Saturday July 2, 2011 : A number of online poker players impacted by the events of Black Friday and the subsequent inability of Full Tilt Poker to pay its US players have commenced a class action against the company.
 
The action was launched last Thursday in the U.S. District Court South District of New York, demanding the return of players’ funds and for subsequent damages, alleged to be more than $150 million.
 
The plaintiffs in the action are Steve Segal, Nick Hammer, Robin Hougdahl, and Todd Terry “on behalf of themselves and all other similarly situated [players].”
 
The complaint names nine corporate entities or companies, and 15 individuals. The companies named are mainly associated with Full Tilt Poker, whilst the persons named include Raymond Bitar and Nelson Burtnick, along with Team Full Tilt members like Howard Lederer, Phil Ivey, Chris Ferguson, John Juanda, Jennifer Harman-Traniello, Phil Gordon, Erick Lindgren, Erik Seidel, Andy Bloch, Mike Matusow, Gus Hansen, Allen Cunningham, and Patrik Antonius.
 
The complaint specifies: “[Name] is an individual residing in the State of Nevada, and is a member of the Enterprise. At all of some relevant time(s), [Name] has been a shareholder and director of Full Tilt and/or one or more Full Tilt Companies. [Name], a professional poker player himself, is a member of Team Full Tilt and represents the Full Tilt brand in poker-related events all over the world, wearing clothing and accessories that bear the easily recognizable Full Tilt Poker patch.”
 
The plaintiffs claim to represent "…a nation-wide class of Full Tilt account holders residing in the United States . . . Plaintiffs bring suit to demand return of U.S. player funds and for damages . . . U.S. Players’ would never have suffered injury, but for the Defendants’ widespread scheme to commit wire fraud, bank fraud and money laundering in order to pad their own pockets.”
 
The plaintiff's request that a jury trial be convened, and further claims:
 
* That all members of Team Full Tilt own an equity interest in—and are directors of—the Full Tilt and/or the entities that operate under the Full Tilt name.”
 
* That US players are being wrongfully denied access to approximately $150 million (USD) in funds they deposited in their own Player Accounts, and that, after deceitfully separating U.S. players from their money, Full Tilt Poker refuses to refund the U.S. players’ deposits, to reimburse U.S. players for the dollar-value of the contents of their Player Accounts, or to permit U.S. players access to their Player Accounts.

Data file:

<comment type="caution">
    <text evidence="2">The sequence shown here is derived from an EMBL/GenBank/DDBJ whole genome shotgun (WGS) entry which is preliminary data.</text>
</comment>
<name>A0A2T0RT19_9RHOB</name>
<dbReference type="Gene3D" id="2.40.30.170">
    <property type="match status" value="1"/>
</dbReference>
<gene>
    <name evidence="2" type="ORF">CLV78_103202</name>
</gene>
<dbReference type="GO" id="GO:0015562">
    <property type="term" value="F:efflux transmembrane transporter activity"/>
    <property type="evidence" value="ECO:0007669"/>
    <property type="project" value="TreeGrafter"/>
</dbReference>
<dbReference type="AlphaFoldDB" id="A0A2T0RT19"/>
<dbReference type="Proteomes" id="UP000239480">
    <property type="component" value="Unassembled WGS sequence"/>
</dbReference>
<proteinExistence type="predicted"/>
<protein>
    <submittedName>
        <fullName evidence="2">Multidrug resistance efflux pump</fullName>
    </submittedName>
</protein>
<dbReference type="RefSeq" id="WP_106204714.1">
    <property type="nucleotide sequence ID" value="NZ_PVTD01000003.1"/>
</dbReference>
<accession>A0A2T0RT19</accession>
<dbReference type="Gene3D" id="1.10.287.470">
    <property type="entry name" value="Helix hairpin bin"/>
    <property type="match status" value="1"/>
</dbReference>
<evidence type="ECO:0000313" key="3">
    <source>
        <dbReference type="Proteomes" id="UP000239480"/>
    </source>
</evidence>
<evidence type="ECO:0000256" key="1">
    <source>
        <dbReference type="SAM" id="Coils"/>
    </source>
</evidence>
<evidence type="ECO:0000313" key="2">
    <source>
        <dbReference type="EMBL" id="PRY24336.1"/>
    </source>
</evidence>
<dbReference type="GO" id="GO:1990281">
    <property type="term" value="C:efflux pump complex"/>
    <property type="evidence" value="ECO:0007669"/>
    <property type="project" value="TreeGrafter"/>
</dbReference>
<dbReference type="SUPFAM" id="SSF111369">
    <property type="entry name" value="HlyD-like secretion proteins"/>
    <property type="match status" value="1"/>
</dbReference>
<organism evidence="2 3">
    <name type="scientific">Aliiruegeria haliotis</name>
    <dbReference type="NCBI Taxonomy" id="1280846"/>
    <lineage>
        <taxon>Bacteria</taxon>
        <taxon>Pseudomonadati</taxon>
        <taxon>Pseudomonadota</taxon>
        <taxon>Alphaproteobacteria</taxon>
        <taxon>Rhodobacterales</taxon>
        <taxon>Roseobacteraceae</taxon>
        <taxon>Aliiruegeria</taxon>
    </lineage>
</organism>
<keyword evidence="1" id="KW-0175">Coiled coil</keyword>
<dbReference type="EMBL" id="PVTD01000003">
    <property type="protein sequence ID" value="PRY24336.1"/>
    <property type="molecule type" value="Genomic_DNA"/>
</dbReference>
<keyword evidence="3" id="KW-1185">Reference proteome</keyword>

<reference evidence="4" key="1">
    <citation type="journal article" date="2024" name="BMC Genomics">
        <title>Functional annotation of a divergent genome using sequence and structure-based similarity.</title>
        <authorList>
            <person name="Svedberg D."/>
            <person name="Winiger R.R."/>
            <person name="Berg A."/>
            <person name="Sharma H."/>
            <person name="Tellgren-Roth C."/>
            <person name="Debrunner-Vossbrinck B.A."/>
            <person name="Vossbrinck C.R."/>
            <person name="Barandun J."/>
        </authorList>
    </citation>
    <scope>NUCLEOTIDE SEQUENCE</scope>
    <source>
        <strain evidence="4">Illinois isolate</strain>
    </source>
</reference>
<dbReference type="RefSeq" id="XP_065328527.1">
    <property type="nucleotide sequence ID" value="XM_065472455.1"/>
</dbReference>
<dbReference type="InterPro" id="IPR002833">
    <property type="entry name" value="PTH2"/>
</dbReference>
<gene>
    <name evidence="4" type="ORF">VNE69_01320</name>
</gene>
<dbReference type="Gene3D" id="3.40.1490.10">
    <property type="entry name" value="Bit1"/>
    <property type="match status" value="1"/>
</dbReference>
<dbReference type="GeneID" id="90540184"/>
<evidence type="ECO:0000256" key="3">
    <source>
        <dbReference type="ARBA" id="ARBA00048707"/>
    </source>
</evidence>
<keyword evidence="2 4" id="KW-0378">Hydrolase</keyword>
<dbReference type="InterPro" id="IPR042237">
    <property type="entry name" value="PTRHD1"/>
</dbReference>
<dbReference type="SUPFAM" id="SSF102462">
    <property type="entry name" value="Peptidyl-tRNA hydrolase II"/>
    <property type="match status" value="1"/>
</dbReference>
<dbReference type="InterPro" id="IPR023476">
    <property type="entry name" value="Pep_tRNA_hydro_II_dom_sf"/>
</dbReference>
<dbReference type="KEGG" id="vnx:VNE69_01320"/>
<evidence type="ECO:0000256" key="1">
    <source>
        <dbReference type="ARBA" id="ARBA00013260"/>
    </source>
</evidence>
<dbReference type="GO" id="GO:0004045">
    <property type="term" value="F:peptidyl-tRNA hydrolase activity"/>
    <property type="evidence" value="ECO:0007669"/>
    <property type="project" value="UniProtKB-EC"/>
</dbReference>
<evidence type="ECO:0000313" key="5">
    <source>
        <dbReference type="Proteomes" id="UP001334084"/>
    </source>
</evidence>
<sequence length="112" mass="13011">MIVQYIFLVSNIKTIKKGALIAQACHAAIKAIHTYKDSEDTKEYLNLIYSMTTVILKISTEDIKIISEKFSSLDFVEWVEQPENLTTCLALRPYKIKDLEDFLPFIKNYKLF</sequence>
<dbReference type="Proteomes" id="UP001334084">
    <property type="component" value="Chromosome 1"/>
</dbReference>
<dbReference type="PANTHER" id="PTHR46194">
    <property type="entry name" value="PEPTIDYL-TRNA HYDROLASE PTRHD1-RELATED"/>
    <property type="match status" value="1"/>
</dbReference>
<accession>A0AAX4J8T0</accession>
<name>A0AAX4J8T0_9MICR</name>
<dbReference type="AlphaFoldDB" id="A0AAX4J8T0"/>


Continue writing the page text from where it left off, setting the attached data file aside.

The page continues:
* That predicated acts of Wire Fraud, Bank Fraud and Money Laundering have directly harmed Plaintiffs.”
 
* That all Defendants, by virtue of their control and ownership of the Full Tilt companies that comprise the Full Tilt umbrella, and/or their ownership stakes in the umbrella undertaking, are liable for conversion of Plaintiffs’ and class members’ monies and assets held in Plaintiffs’ and class members’ Full Tilt Player Accounts. The Player Accounts and the property therein are currently and wrongfully in the exclusive custody of the Defendants.
 
* That poker ace Phil Ivey has at least a 5 percent stake in Full Tilt.
 
* That Full Tilt’s “pattern of racketeering” is the proximate cause of injuries to Plaintiffs.
 
The Full Tilt litigation may not be the only class action a-brewing.
 
According to discussions currently taking place among players on the influential two plus two message board, there may be further legal activity along similar lines taken up against the embattled Cereus network and its Absolute Poker and UBpoker sites. Cereus is allegedly owned by Stuart Gordon's Blanca Games.